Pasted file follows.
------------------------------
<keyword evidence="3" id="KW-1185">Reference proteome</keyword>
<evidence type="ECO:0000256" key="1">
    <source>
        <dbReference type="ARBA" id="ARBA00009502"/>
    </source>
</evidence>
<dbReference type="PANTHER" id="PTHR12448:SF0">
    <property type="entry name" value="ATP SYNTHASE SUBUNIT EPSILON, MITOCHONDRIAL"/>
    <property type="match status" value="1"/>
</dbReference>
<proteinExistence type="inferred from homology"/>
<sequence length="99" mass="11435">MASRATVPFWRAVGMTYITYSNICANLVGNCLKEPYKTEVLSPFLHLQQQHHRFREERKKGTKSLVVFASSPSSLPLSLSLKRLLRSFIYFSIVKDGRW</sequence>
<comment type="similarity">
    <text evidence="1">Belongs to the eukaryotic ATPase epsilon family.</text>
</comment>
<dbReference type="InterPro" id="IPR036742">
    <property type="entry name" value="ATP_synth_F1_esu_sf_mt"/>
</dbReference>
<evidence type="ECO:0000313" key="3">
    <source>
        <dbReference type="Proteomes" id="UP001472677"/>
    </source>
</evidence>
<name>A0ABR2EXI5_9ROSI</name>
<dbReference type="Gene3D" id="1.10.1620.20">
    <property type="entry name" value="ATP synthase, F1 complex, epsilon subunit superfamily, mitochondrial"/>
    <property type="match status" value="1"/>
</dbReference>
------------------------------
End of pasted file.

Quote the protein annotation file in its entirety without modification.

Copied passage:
<keyword evidence="3" id="KW-1185">Reference proteome</keyword>
<evidence type="ECO:0000256" key="1">
    <source>
        <dbReference type="ARBA" id="ARBA00009502"/>
    </source>
</evidence>
<dbReference type="PANTHER" id="PTHR12448:SF0">
    <property type="entry name" value="ATP SYNTHASE SUBUNIT EPSILON, MITOCHONDRIAL"/>
    <property type="match status" value="1"/>
</dbReference>
<proteinExistence type="inferred from homology"/>
<sequence length="99" mass="11435">MASRATVPFWRAVGMTYITYSNICANLVGNCLKEPYKTEVLSPFLHLQQQHHRFREERKKGTKSLVVFASSPSSLPLSLSLKRLLRSFIYFSIVKDGRW</sequence>
<comment type="similarity">
    <text evidence="1">Belongs to the eukaryotic ATPase epsilon family.</text>
</comment>
<dbReference type="InterPro" id="IPR036742">
    <property type="entry name" value="ATP_synth_F1_esu_sf_mt"/>
</dbReference>
<evidence type="ECO:0000313" key="3">
    <source>
        <dbReference type="Proteomes" id="UP001472677"/>
    </source>
</evidence>
<name>A0ABR2EXI5_9ROSI</name>
<dbReference type="Gene3D" id="1.10.1620.20">
    <property type="entry name" value="ATP synthase, F1 complex, epsilon subunit superfamily, mitochondrial"/>
    <property type="match status" value="1"/>
</dbReference>